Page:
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Performance review: Cirque du Soleil's 'Kooza' at the Santa Monica Pier*

October 16, 2009 |  5:48 pm

Cirque

For fans of Cirque du Soleil -- and really, who isn't one at this point? -- it should come as no surprise that the new show, "Kooza," is a thrilling spectacle jampacked with white-knuckle acrobatic moments. Yes, and the ocean is deep and the sky is blue.

A touring production that is currently holding court in a big-top tent adjacent to the Santa Monica Pier, "Kooza" offers further proof -- as if more were needed -- that the global Cirque brand is in fine artistic shape. 

CirquePhotos If there's anything surprising about the show, it's that it represents a return to simplicity for Cirque. Those who are familiar with the company's mega-productions in Las Vegas and elsewhere will no doubt feel the absence of high-tech waterworks and other stage effects. But in the case of "Kooza," less is more -- a lot more.

For one thing, the retro "Kooza" is intended to be a symbolic nod to the company's roots as a touring tent show. The Montreal-based Cirque, which celebrates its 25th anniversary this year, had its big U.S. debut in 1987 at the Los Angeles Festival, so this current production is a homecoming of sorts.

"Kooza" features clowning and acrobatics in the old-fashioned sense, which is to say it relies almost entirely on physics and gravity to achieve its effects. A young clown named the Innocent receives a mysterious package containing a jack-in-the-box toy. The toy springs to life to reveal a moving castle of exotic wonders and hysterical performers.

The show's garishly colorful visuals seem inspired by Terry Gilliam and late-period Fellini. The acts themselves are pure Cirque. Among the most memorable are a quartet of contortionists who arrange themselves into cursive formations; a high-wire act involving two bicycles; and a showstopper featuring a revolving contraption called the Wheel of Death.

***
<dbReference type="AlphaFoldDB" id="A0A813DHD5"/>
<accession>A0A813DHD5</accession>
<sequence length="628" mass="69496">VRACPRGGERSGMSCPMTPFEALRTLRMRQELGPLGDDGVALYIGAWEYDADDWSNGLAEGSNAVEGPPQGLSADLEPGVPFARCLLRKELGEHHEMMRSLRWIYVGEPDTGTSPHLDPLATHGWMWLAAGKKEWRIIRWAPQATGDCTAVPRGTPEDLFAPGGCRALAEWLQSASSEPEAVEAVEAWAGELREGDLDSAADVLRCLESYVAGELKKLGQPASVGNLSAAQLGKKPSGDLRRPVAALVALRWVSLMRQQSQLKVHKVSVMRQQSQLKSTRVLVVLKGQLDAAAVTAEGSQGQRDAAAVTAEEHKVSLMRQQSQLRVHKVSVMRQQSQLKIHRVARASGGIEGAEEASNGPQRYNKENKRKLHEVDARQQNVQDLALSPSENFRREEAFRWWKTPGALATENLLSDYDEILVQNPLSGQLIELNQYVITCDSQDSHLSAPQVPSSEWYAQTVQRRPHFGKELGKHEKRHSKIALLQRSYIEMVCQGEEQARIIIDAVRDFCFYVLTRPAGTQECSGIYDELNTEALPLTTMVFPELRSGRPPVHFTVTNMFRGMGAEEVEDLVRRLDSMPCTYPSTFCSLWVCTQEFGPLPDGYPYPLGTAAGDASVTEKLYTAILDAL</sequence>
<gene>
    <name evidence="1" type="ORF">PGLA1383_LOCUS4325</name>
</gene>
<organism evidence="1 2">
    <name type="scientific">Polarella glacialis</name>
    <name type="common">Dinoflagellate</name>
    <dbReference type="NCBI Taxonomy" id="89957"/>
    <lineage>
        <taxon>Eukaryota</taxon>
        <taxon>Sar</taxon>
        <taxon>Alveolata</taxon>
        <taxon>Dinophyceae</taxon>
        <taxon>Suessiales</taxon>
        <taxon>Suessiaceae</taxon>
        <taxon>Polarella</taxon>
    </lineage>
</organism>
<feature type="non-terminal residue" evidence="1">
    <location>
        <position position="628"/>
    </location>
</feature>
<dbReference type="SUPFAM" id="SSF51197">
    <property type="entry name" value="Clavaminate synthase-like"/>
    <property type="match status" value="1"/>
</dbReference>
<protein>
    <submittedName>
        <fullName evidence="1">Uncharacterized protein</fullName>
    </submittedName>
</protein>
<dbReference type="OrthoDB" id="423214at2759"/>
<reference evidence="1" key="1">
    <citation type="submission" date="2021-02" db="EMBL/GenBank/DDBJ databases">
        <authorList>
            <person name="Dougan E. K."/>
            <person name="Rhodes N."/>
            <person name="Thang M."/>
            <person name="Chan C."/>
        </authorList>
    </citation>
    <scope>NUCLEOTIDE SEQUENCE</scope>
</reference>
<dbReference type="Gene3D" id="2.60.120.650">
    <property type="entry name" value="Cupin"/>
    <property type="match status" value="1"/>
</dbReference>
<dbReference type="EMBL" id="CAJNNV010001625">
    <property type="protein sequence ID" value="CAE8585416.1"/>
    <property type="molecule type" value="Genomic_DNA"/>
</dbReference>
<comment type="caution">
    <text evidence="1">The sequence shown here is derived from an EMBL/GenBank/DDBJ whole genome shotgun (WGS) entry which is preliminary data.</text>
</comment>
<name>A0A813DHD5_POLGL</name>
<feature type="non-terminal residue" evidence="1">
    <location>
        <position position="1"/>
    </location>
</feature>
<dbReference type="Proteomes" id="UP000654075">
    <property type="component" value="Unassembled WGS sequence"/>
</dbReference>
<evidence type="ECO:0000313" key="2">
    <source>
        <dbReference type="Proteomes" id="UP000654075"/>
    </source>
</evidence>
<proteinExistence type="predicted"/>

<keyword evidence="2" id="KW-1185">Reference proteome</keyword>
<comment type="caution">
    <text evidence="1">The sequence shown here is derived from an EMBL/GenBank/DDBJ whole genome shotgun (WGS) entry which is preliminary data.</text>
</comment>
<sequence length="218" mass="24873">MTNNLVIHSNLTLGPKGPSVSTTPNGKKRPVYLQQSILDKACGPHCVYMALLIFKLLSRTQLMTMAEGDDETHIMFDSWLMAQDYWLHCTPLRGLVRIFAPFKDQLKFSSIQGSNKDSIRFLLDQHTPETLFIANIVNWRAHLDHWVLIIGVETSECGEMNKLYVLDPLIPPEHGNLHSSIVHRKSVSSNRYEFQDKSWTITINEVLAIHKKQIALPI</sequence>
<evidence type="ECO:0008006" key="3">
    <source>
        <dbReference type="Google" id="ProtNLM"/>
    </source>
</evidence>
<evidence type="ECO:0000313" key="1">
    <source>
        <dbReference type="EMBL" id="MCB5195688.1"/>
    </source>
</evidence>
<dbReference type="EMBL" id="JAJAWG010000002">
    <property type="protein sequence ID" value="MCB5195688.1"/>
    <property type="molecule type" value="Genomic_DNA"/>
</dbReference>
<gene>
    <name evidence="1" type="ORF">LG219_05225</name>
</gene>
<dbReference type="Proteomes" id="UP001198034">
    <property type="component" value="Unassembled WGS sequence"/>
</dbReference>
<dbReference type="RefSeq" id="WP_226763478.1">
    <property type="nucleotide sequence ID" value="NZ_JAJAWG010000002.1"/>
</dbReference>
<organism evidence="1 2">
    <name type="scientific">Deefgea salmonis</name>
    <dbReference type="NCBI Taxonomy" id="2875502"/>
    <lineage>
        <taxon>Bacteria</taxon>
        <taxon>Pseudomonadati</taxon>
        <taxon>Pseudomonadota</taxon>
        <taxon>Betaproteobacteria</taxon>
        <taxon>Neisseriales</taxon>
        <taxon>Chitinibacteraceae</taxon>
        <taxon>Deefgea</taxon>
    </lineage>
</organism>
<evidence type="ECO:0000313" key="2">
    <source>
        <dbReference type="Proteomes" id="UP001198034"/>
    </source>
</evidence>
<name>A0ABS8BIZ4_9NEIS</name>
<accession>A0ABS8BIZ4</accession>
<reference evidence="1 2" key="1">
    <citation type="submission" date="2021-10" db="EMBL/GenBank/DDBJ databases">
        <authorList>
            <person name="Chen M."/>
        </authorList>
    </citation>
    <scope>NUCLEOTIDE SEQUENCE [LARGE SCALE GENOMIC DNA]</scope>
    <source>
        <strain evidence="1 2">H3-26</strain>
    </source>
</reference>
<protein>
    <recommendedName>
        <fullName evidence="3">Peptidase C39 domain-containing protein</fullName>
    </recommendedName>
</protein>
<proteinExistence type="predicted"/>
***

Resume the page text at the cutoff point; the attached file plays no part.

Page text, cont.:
Audiences sit close to the stage thanks to the shallow seating configuration of the tent. The result is a feeling of intimacy as well as a magnified sense of danger. Unlike the movies, you never know how the acts will end -- will it be victory or disaster? (There are safety cables and nets in case of the latter.)

The rotating cast of performers surely features some of the hardest-working people in the industry. Juggling has no right to be exciting anymore, but Anthony Gatto's act reinvigorates the genre with impeccable craft and timing. The same goes for a clown act featuring a mad king, his two disgruntled jesters and a large urinating dog.

"Kooza," which runs in Santa Monica through Nov. 29 before moving to Irvine in January, is the creation of clowning veteran David Shiner, whose credits include Broadway and other Cirque productions. Shiner finds the right rhythm for the show, alternating the playful with the dramatic while smartly working with the physical limitations presented by a traveling big-top production. 

Cirque's ability to take the utopian premise inherent in the circus -- that there's a place for everyone under the big top -- and expand it to a global stage is on fine display in "Kooza." The multinational cast is its own symbolic United Nations. The tent contains the whole world, which for an evening, at least, is a mighty fine place to be.

-- David Ng

"Kooza." Santa Monica Pier, Santa Monica. 8 p.m. Tuesdays through Saturdays; 4 p.m. Fridays and Saturdays; 1 p.m. and 5 p.m. Sundays. Ends Nov. 29. $60 to $135 for adults; check website for other categories. (800) 450-1480. Running time: 2 hours, 30 minutes.


RELATED:

Cirque Du Soleil is momentum for Irvine's Great Park

*Correction: An earlier version of this story had the incorrect date and name for the Los Angeles Festival. The festival was in 1987.

Photo: A high-wire act from Cirque du Soleil's "Kooza." Credit: Allen J. Schaben / Los Angeles Times

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